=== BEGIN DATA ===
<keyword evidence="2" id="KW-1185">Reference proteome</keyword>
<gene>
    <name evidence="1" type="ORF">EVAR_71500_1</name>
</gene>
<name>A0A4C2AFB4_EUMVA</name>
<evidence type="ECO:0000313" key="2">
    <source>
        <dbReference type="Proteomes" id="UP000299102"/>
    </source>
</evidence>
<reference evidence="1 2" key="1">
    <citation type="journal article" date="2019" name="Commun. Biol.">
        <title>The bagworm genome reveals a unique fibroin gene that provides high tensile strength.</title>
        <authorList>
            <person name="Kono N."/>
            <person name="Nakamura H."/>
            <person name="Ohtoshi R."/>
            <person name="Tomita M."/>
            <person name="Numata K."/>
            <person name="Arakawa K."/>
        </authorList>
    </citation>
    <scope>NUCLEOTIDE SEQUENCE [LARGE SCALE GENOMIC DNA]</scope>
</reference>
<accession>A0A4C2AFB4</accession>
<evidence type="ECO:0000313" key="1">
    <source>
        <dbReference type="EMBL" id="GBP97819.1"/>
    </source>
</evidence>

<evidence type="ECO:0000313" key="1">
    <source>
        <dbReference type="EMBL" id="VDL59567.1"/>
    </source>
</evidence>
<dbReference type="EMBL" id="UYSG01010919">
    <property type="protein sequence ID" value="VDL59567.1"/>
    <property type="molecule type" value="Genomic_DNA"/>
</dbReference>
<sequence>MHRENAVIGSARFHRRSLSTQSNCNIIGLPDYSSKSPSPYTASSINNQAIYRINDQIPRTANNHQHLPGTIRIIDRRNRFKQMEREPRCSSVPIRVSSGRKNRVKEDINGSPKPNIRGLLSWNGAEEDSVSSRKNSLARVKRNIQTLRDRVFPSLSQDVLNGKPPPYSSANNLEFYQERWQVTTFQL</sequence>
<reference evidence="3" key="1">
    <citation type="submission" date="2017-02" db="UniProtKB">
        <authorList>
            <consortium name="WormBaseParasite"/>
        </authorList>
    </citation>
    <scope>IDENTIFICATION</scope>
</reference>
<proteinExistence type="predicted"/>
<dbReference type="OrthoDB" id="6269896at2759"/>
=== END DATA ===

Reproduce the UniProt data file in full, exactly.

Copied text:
<keyword evidence="2" id="KW-1185">Reference proteome</keyword>
<gene>
    <name evidence="1" type="ORF">EVAR_71500_1</name>
</gene>
<name>A0A4C2AFB4_EUMVA</name>
<evidence type="ECO:0000313" key="2">
    <source>
        <dbReference type="Proteomes" id="UP000299102"/>
    </source>
</evidence>
<reference evidence="1 2" key="1">
    <citation type="journal article" date="2019" name="Commun. Biol.">
        <title>The bagworm genome reveals a unique fibroin gene that provides high tensile strength.</title>
        <authorList>
            <person name="Kono N."/>
            <person name="Nakamura H."/>
            <person name="Ohtoshi R."/>
            <person name="Tomita M."/>
            <person name="Numata K."/>
            <person name="Arakawa K."/>
        </authorList>
    </citation>
    <scope>NUCLEOTIDE SEQUENCE [LARGE SCALE GENOMIC DNA]</scope>
</reference>
<accession>A0A4C2AFB4</accession>
<evidence type="ECO:0000313" key="1">
    <source>
        <dbReference type="EMBL" id="GBP97819.1"/>
    </source>
</evidence>

<evidence type="ECO:0000313" key="1">
    <source>
        <dbReference type="EMBL" id="VDL59567.1"/>
    </source>
</evidence>
<dbReference type="EMBL" id="UYSG01010919">
    <property type="protein sequence ID" value="VDL59567.1"/>
    <property type="molecule type" value="Genomic_DNA"/>
</dbReference>
<sequence>MHRENAVIGSARFHRRSLSTQSNCNIIGLPDYSSKSPSPYTASSINNQAIYRINDQIPRTANNHQHLPGTIRIIDRRNRFKQMEREPRCSSVPIRVSSGRKNRVKEDINGSPKPNIRGLLSWNGAEEDSVSSRKNSLARVKRNIQTLRDRVFPSLSQDVLNGKPPPYSSANNLEFYQERWQVTTFQL</sequence>
<reference evidence="3" key="1">
    <citation type="submission" date="2017-02" db="UniProtKB">
        <authorList>
            <consortium name="WormBaseParasite"/>
        </authorList>
    </citation>
    <scope>IDENTIFICATION</scope>
</reference>
<proteinExistence type="predicted"/>
<dbReference type="OrthoDB" id="6269896at2759"/>